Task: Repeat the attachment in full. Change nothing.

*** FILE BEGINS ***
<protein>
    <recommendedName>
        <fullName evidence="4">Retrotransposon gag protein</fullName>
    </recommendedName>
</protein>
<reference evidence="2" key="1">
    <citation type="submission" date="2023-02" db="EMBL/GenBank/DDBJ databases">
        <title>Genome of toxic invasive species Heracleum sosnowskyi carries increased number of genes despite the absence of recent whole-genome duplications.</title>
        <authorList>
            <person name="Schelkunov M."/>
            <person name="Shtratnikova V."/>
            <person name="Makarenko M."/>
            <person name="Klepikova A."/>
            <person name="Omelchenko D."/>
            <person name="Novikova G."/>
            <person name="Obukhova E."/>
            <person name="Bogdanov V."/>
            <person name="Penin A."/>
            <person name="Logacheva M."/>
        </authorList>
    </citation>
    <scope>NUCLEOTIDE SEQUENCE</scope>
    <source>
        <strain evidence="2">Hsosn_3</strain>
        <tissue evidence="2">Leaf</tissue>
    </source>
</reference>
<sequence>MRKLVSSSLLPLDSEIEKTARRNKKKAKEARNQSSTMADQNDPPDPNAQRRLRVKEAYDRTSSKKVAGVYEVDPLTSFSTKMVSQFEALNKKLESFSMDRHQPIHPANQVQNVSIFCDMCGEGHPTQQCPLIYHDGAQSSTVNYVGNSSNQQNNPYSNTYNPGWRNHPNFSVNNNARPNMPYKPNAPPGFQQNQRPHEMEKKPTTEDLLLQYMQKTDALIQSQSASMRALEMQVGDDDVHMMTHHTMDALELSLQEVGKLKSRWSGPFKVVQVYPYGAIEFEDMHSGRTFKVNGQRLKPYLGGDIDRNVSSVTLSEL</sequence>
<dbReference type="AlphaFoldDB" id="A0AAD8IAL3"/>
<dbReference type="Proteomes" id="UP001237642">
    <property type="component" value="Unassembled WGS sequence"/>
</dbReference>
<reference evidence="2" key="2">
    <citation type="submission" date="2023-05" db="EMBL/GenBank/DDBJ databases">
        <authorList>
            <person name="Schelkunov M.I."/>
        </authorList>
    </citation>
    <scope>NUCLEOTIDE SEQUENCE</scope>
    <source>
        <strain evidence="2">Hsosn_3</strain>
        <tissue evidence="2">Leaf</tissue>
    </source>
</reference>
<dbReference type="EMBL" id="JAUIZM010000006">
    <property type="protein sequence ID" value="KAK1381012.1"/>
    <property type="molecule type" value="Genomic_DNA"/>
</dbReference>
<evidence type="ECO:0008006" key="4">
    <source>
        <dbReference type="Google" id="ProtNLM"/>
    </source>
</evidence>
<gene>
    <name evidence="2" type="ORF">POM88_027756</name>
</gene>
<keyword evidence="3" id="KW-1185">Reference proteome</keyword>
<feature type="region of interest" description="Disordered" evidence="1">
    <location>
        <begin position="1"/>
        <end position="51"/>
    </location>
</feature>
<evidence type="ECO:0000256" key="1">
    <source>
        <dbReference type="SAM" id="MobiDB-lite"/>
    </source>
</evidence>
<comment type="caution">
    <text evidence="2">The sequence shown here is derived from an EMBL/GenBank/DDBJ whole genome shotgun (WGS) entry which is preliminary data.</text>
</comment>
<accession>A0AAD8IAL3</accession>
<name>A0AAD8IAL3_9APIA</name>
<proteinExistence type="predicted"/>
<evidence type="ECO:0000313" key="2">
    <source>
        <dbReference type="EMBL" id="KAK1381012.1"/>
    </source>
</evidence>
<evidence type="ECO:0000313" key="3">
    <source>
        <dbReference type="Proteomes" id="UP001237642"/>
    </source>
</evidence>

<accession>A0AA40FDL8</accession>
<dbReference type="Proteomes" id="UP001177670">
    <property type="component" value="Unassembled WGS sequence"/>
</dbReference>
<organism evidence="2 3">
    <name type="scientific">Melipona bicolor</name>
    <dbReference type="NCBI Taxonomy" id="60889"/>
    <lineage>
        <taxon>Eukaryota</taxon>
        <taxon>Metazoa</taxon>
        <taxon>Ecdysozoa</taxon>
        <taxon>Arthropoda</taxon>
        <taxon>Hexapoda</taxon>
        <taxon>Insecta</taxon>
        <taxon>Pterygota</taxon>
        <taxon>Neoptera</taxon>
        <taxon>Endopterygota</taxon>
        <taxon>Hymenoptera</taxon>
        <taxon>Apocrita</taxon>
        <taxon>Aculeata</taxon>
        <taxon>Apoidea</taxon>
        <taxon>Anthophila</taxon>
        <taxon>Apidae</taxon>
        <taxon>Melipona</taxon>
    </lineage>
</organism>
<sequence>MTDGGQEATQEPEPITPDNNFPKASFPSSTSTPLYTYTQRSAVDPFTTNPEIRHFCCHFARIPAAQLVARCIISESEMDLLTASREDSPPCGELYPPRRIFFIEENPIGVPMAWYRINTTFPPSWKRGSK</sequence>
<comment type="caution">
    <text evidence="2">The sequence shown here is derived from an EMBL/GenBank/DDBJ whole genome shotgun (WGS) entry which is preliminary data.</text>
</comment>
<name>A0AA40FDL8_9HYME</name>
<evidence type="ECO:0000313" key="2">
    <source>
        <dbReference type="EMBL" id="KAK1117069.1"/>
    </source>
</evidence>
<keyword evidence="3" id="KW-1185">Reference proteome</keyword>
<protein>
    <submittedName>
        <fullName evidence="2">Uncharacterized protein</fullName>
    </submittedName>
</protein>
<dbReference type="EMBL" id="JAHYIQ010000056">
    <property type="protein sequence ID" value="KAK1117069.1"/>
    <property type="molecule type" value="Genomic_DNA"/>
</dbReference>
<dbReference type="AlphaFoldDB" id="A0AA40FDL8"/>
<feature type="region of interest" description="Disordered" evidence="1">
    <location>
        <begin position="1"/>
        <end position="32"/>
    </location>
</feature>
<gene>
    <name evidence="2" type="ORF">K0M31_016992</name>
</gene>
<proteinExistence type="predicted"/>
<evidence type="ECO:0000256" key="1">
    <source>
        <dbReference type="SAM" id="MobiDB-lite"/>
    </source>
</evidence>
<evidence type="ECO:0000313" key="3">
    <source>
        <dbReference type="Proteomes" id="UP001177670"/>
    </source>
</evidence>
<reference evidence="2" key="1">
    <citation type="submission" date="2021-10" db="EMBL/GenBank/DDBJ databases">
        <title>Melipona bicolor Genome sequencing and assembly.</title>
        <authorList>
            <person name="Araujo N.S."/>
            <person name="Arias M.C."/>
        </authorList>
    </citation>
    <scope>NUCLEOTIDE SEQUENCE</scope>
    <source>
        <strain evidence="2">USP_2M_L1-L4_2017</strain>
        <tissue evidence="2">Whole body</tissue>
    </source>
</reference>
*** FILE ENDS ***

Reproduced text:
<protein>
    <recommendedName>
        <fullName evidence="4">Retrotransposon gag protein</fullName>
    </recommendedName>
</protein>
<reference evidence="2" key="1">
    <citation type="submission" date="2023-02" db="EMBL/GenBank/DDBJ databases">
        <title>Genome of toxic invasive species Heracleum sosnowskyi carries increased number of genes despite the absence of recent whole-genome duplications.</title>
        <authorList>
            <person name="Schelkunov M."/>
            <person name="Shtratnikova V."/>
            <person name="Makarenko M."/>
            <person name="Klepikova A."/>
            <person name="Omelchenko D."/>
            <person name="Novikova G."/>
            <person name="Obukhova E."/>
            <person name="Bogdanov V."/>
            <person name="Penin A."/>
            <person name="Logacheva M."/>
        </authorList>
    </citation>
    <scope>NUCLEOTIDE SEQUENCE</scope>
    <source>
        <strain evidence="2">Hsosn_3</strain>
        <tissue evidence="2">Leaf</tissue>
    </source>
</reference>
<sequence>MRKLVSSSLLPLDSEIEKTARRNKKKAKEARNQSSTMADQNDPPDPNAQRRLRVKEAYDRTSSKKVAGVYEVDPLTSFSTKMVSQFEALNKKLESFSMDRHQPIHPANQVQNVSIFCDMCGEGHPTQQCPLIYHDGAQSSTVNYVGNSSNQQNNPYSNTYNPGWRNHPNFSVNNNARPNMPYKPNAPPGFQQNQRPHEMEKKPTTEDLLLQYMQKTDALIQSQSASMRALEMQVGDDDVHMMTHHTMDALELSLQEVGKLKSRWSGPFKVVQVYPYGAIEFEDMHSGRTFKVNGQRLKPYLGGDIDRNVSSVTLSEL</sequence>
<dbReference type="AlphaFoldDB" id="A0AAD8IAL3"/>
<dbReference type="Proteomes" id="UP001237642">
    <property type="component" value="Unassembled WGS sequence"/>
</dbReference>
<reference evidence="2" key="2">
    <citation type="submission" date="2023-05" db="EMBL/GenBank/DDBJ databases">
        <authorList>
            <person name="Schelkunov M.I."/>
        </authorList>
    </citation>
    <scope>NUCLEOTIDE SEQUENCE</scope>
    <source>
        <strain evidence="2">Hsosn_3</strain>
        <tissue evidence="2">Leaf</tissue>
    </source>
</reference>
<dbReference type="EMBL" id="JAUIZM010000006">
    <property type="protein sequence ID" value="KAK1381012.1"/>
    <property type="molecule type" value="Genomic_DNA"/>
</dbReference>
<evidence type="ECO:0008006" key="4">
    <source>
        <dbReference type="Google" id="ProtNLM"/>
    </source>
</evidence>
<gene>
    <name evidence="2" type="ORF">POM88_027756</name>
</gene>
<keyword evidence="3" id="KW-1185">Reference proteome</keyword>
<feature type="region of interest" description="Disordered" evidence="1">
    <location>
        <begin position="1"/>
        <end position="51"/>
    </location>
</feature>
<evidence type="ECO:0000256" key="1">
    <source>
        <dbReference type="SAM" id="MobiDB-lite"/>
    </source>
</evidence>
<comment type="caution">
    <text evidence="2">The sequence shown here is derived from an EMBL/GenBank/DDBJ whole genome shotgun (WGS) entry which is preliminary data.</text>
</comment>
<accession>A0AAD8IAL3</accession>
<name>A0AAD8IAL3_9APIA</name>
<proteinExistence type="predicted"/>
<evidence type="ECO:0000313" key="2">
    <source>
        <dbReference type="EMBL" id="KAK1381012.1"/>
    </source>
</evidence>
<evidence type="ECO:0000313" key="3">
    <source>
        <dbReference type="Proteomes" id="UP001237642"/>
    </source>
</evidence>

<accession>A0AA40FDL8</accession>
<dbReference type="Proteomes" id="UP001177670">
    <property type="component" value="Unassembled WGS sequence"/>
</dbReference>
<organism evidence="2 3">
    <name type="scientific">Melipona bicolor</name>
    <dbReference type="NCBI Taxonomy" id="60889"/>
    <lineage>
        <taxon>Eukaryota</taxon>
        <taxon>Metazoa</taxon>
        <taxon>Ecdysozoa</taxon>
        <taxon>Arthropoda</taxon>
        <taxon>Hexapoda</taxon>
        <taxon>Insecta</taxon>
        <taxon>Pterygota</taxon>
        <taxon>Neoptera</taxon>
        <taxon>Endopterygota</taxon>
        <taxon>Hymenoptera</taxon>
        <taxon>Apocrita</taxon>
        <taxon>Aculeata</taxon>
        <taxon>Apoidea</taxon>
        <taxon>Anthophila</taxon>
        <taxon>Apidae</taxon>
        <taxon>Melipona</taxon>
    </lineage>
</organism>
<sequence>MTDGGQEATQEPEPITPDNNFPKASFPSSTSTPLYTYTQRSAVDPFTTNPEIRHFCCHFARIPAAQLVARCIISESEMDLLTASREDSPPCGELYPPRRIFFIEENPIGVPMAWYRINTTFPPSWKRGSK</sequence>
<comment type="caution">
    <text evidence="2">The sequence shown here is derived from an EMBL/GenBank/DDBJ whole genome shotgun (WGS) entry which is preliminary data.</text>
</comment>
<name>A0AA40FDL8_9HYME</name>
<evidence type="ECO:0000313" key="2">
    <source>
        <dbReference type="EMBL" id="KAK1117069.1"/>
    </source>
</evidence>
<keyword evidence="3" id="KW-1185">Reference proteome</keyword>
<protein>
    <submittedName>
        <fullName evidence="2">Uncharacterized protein</fullName>
    </submittedName>
</protein>
<dbReference type="EMBL" id="JAHYIQ010000056">
    <property type="protein sequence ID" value="KAK1117069.1"/>
    <property type="molecule type" value="Genomic_DNA"/>
</dbReference>
<dbReference type="AlphaFoldDB" id="A0AA40FDL8"/>
<feature type="region of interest" description="Disordered" evidence="1">
    <location>
        <begin position="1"/>
        <end position="32"/>
    </location>
</feature>
<gene>
    <name evidence="2" type="ORF">K0M31_016992</name>
</gene>
<proteinExistence type="predicted"/>
<evidence type="ECO:0000256" key="1">
    <source>
        <dbReference type="SAM" id="MobiDB-lite"/>
    </source>
</evidence>
<evidence type="ECO:0000313" key="3">
    <source>
        <dbReference type="Proteomes" id="UP001177670"/>
    </source>
</evidence>
<reference evidence="2" key="1">
    <citation type="submission" date="2021-10" db="EMBL/GenBank/DDBJ databases">
        <title>Melipona bicolor Genome sequencing and assembly.</title>
        <authorList>
            <person name="Araujo N.S."/>
            <person name="Arias M.C."/>
        </authorList>
    </citation>
    <scope>NUCLEOTIDE SEQUENCE</scope>
    <source>
        <strain evidence="2">USP_2M_L1-L4_2017</strain>
        <tissue evidence="2">Whole body</tissue>
    </source>
</reference>